Conservative politicians from Alberta and Ottawa also use taxpayers’ dollars to undermine progressive efforts globally and in Europe to combat the catastrophic effects of climate change, all while misrepresenting the risks and benefits of tar sands development.

The promise of easy riches from Alberta’s bitumen boom is turning Canada into a petro-state that is deconstructing the democratic traditions upon which it was founded.

Petrostate Politics Updates & Resources

How Harper misread Obama and botched Keystone XL

Campbell Clark | Globe and Mail - December 17th 2014

Press Clipping: Campbell Clark argues that Canada’s Conservative government has misplayed the politics of the Keystone XL pipeline, and badly. There is a constituency in the United States that wants action on climate change, and they made Keystone a symbol for this battle. But Harper and his fellow Conservatives just pushed harder on the idea that the U.S. was going to need Canadian oil, anyway. This turned out to be a mistake, and it’s almost certainly too late to get Mr. Obama to ever approve this pipeline.

Who killed it? The case of the government’s vanishing climate change press release

Feature

December 16th 2014

Press Clipping: Maybe it was Minister X in the conservatory with the delete button. Natural Resources Canada spent months editing a news release about a devastating climate change report, according to documents newly obtained by PressProgress through Access to Information. Their work was all for naught. The release was never actually issued in what appears to be a textbook example of How to Bury Bad News 101.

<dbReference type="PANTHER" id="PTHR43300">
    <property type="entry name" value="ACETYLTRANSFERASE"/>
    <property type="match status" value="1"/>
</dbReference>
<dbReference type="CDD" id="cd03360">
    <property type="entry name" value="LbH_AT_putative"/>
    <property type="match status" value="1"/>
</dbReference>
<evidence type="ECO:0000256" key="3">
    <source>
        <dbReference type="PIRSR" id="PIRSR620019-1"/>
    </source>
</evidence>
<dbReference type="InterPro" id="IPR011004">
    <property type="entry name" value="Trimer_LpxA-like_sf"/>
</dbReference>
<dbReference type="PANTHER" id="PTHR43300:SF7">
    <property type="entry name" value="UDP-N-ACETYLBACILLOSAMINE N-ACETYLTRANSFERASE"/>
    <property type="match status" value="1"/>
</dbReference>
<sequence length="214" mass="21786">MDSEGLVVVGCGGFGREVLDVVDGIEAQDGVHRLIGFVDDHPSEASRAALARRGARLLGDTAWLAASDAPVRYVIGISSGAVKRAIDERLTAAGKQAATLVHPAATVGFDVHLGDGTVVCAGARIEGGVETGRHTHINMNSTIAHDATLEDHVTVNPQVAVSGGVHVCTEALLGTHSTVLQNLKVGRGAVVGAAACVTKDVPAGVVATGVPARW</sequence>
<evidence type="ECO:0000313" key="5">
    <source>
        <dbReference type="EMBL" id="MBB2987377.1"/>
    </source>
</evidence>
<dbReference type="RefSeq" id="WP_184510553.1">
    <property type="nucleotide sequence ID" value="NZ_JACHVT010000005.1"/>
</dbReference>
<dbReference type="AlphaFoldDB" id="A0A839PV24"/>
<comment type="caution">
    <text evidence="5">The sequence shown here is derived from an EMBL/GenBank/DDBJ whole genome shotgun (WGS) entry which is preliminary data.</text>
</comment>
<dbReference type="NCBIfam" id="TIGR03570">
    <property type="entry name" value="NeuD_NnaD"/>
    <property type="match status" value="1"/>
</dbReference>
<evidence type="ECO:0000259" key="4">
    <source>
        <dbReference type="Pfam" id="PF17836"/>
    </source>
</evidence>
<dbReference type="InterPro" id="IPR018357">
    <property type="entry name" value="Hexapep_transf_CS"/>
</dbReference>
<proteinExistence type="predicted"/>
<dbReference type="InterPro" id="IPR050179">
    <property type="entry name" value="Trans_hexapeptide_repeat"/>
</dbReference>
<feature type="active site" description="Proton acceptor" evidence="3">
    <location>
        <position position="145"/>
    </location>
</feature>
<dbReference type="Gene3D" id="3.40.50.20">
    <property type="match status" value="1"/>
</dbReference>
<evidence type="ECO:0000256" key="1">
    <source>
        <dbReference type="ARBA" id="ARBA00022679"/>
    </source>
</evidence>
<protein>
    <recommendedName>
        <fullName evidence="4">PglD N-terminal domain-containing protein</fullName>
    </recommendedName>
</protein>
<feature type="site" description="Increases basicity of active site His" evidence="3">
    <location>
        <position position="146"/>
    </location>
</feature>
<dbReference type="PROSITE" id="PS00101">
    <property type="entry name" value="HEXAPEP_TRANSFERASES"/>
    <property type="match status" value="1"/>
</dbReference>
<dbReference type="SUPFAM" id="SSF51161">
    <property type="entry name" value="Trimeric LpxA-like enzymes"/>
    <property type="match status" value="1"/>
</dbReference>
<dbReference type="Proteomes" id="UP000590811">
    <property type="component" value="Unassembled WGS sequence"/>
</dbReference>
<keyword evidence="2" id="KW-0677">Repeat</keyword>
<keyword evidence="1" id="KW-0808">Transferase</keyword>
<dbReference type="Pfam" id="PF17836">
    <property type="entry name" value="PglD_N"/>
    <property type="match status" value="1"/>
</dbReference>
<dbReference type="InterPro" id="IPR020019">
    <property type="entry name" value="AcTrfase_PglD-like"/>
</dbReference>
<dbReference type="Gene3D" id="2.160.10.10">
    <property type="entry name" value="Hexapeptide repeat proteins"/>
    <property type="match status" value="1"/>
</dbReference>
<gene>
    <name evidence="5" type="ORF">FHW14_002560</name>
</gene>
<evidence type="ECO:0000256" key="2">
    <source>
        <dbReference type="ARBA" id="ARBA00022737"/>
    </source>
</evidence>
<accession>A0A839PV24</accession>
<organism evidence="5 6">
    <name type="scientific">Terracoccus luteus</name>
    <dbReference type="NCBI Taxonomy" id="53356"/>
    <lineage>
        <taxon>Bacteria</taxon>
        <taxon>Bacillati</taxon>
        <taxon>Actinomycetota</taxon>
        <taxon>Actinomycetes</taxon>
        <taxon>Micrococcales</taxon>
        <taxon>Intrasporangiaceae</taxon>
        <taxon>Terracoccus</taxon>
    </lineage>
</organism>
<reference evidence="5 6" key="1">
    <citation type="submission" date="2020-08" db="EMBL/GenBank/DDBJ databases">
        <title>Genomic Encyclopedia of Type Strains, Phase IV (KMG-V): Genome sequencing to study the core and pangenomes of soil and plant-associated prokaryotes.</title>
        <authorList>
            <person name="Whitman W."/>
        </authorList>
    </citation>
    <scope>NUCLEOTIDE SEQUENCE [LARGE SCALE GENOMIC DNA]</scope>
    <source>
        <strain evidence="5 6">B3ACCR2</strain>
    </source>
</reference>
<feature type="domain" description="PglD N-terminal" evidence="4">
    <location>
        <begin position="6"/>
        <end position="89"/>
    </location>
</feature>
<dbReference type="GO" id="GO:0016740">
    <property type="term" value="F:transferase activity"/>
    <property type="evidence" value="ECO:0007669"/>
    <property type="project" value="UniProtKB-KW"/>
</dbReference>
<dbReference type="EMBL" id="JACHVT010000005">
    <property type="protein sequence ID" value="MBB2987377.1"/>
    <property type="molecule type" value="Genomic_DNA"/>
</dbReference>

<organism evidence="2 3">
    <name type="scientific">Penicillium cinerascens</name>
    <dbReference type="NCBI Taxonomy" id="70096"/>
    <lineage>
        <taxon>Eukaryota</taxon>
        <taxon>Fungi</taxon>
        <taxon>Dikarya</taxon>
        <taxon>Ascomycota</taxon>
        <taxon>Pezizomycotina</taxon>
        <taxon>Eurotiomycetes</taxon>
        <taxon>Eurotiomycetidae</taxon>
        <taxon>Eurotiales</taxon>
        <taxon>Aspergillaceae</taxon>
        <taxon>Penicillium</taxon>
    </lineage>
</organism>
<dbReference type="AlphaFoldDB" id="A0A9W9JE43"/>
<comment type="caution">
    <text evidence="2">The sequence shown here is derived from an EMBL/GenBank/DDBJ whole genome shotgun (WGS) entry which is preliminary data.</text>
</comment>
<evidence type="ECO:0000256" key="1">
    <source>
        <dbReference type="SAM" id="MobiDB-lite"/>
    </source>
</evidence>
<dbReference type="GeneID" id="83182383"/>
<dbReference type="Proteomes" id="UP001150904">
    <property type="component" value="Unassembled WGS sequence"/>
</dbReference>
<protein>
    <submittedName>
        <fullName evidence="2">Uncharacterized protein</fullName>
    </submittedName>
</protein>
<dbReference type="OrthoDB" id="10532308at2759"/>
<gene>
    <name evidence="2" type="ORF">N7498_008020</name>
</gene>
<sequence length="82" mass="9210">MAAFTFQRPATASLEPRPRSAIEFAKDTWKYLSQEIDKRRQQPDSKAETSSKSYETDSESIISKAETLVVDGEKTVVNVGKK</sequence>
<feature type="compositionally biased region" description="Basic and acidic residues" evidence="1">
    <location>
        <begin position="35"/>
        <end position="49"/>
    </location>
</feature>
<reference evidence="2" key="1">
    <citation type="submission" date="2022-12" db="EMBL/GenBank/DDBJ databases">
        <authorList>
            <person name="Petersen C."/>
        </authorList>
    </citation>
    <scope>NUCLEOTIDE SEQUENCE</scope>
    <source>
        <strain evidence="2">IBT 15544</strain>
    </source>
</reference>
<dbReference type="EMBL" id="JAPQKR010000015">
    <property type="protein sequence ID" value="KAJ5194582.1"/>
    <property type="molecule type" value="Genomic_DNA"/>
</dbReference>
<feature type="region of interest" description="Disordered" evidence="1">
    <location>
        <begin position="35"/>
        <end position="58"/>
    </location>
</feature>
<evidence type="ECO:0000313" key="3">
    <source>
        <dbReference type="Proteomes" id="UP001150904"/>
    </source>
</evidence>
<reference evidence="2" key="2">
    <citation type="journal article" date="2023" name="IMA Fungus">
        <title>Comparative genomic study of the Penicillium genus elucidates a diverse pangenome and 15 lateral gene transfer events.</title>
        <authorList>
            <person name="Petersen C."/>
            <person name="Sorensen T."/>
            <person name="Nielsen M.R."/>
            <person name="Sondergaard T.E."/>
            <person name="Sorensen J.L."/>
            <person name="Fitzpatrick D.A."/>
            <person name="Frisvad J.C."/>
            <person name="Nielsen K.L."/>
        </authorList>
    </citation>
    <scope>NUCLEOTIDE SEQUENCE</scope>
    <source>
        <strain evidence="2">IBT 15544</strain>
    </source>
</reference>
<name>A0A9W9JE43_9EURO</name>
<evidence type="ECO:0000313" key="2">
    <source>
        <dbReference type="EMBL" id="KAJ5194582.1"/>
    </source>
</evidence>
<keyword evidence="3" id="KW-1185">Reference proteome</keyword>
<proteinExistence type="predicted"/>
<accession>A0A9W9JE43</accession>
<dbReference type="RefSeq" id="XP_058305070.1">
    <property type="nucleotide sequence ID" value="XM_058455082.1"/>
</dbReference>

The Reality of Stephen Harper vs. The Reality of Carbon Taxes

Carol Linnitt | DeSmog Canada - December 12th 2014

Press Clipping: Last night Prime Minister Stephen Harper and his house band, the Van Cats, warbled through a performance of the Guns n’ Roses classic ‘Sweet Child of Mine.’ Less than 24 hour earlier that the Prime Minister was singing a different tune, railing against the concept of carbon taxes and regulation of the fossil fuel industry during Question Period in the House of Commons. “It would be crazy economic policy to do unilateral penalties on that sector; we're clearly not going to do that. …In fact, Mr. Speaker, nobody in the world is regulating their oil and gas sector."

Regulating greenhouse gas emissions isn’t crazy - Harper is

Feature

Kevin Grandia | Spake Media - December 11th 2014

Blog Post: Here in Lima, Peru at the United Nations climate change talks, I am watching negotiators from impacted countries like the Philippines working earnestly on a new agreement to reduce global climate pollution. At the same time, I am reading stories back home about Prime Minister Stephen Harper telling the House of Commons yesterday that regulating greenhouse gas emissions from Canada's oil and gas sector would be "crazy.” Let's be clear who is crazy here: It’s Mr. Harper and his Conservative government.